Lots of orange, red and brown tones in the blog these days…Fall really is coming.
In any event, we are all about saving the flavors or summer. After we pickle, can, jam and preserve there is always the option to make ice cream and / or sorbet. Why is this our last option? We aren’t really sure. Maybe it’s because if the fruit is at its best, we eat it out of hand. Maybe we like making pies. Or maybe we simply start to get lazy….hmmm.
And sometimes we do feel a bit “unmotivated” to make ice cream and sorbet. It even seems like a chore with a lot of gear and cleanup involved. But we know better, making ice cream and sorbet is easier than expected, particularly if you chose the right recipes. For ice cream, Philadelphia-style ice creams (no egg custard) are very simple to make and feature bright flavors. And sorbet is as easy as it gets; fruit, sugar, maybe a touch of booze, blend, freeze, etc. As far as needing special gear and a lot of cleanup…well you’re stuck with that. But at least you get dessert.
In California we still have peaches and nectarines, but the quality and texture start to fade somewhat (except for late-season peaches). Frankly, some of the peaches get a bit mealy, but they are still sweet and tasty. So knowing that the season is almost over, we “motivated” and made peach sorbet. And it’s very tasty, and didn’t really take all that long. The only extra work when dealing with peaches is skinning them, but it’s easy if you blanch the peaches in boiling water for about 30 seconds, the skin will come off easily. The other “extra” task is blending the peaches, but any blender will do here.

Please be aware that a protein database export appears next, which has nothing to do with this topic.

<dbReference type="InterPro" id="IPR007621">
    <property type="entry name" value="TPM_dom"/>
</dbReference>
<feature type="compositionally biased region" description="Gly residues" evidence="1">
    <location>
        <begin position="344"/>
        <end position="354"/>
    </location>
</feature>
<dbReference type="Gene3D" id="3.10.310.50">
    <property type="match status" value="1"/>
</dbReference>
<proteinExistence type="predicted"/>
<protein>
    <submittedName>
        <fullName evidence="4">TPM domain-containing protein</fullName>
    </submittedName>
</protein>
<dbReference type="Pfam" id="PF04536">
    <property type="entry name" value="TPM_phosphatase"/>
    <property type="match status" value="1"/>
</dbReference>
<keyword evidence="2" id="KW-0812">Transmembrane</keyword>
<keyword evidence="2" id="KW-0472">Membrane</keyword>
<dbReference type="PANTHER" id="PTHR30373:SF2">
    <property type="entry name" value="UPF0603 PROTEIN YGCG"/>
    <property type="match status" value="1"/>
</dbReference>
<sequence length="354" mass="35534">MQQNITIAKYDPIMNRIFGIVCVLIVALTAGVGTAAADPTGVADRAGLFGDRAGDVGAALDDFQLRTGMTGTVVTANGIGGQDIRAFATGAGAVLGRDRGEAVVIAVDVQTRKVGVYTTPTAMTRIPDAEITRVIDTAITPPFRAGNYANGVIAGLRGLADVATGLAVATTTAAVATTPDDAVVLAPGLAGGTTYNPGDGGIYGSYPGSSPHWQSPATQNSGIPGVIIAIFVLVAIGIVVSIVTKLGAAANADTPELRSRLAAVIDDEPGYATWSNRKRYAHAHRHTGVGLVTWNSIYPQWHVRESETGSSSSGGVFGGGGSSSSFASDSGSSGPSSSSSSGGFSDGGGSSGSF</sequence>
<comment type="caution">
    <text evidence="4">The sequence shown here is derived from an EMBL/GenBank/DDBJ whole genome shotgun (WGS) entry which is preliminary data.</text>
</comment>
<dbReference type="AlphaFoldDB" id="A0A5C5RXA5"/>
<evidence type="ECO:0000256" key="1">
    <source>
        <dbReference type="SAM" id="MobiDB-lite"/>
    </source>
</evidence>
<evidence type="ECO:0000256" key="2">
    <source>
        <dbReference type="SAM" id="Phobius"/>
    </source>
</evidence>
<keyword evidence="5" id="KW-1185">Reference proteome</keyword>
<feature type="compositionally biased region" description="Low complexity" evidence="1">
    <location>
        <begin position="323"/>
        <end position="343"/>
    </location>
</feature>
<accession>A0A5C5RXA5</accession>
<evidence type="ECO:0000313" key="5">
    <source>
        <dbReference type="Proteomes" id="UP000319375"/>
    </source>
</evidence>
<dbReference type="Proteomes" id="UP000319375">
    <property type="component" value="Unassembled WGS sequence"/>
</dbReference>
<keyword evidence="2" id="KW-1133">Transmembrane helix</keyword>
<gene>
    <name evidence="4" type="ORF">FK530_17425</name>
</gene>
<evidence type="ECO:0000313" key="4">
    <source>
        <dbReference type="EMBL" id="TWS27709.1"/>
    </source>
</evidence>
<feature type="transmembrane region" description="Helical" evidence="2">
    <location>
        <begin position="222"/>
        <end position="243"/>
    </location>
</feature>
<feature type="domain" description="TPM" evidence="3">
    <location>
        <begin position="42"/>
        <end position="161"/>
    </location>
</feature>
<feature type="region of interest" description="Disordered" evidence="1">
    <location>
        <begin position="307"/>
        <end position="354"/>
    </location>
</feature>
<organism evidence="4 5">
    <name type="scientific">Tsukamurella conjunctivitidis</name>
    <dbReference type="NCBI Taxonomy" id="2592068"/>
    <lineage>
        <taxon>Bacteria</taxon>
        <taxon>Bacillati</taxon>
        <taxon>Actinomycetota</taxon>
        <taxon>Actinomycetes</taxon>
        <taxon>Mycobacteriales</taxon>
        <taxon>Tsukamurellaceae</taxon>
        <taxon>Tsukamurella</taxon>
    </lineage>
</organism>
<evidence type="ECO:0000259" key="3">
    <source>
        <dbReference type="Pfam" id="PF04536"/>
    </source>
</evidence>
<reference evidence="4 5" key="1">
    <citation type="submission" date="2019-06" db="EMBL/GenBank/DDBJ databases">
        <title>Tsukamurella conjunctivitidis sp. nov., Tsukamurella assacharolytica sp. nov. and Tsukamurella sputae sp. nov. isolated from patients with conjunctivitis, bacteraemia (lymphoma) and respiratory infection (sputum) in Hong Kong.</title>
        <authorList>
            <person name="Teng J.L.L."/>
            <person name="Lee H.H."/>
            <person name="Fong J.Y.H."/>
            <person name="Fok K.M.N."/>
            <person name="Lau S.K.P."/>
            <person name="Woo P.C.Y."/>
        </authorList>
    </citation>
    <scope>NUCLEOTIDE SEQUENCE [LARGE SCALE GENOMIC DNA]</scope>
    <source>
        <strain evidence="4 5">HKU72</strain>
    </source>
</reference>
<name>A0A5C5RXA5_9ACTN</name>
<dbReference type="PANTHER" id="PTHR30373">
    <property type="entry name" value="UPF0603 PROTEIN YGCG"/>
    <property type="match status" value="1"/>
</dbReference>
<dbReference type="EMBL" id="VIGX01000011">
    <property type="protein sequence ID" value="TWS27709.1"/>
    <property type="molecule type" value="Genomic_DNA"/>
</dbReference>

The recipe we use is adapted from David Lebovitz, food writer and ice cream / sorbet expert (he knows what he is doing). We only add an optional dash of lemon juice to the recipe, depending on the sweetness of the peaches, which vary widely by variety. The recipe includes ripe peaches, sugar, Cointreau (orange liqueur) and half a lemon. The Cointreau adds flavor, but the alcohol also limits crystallization in the sorbet for better texture. But you can omit the Cointreau if you like. We keep it in….as you might expect. 😉 In the end you get a very flavorful and rich sorbet with smooth, slightly dense, texture. The peaches are a real flavor-bomb in sorbet, a little of this stuff goes a long way. If your season is ending, this sorbet will make it last a little longer.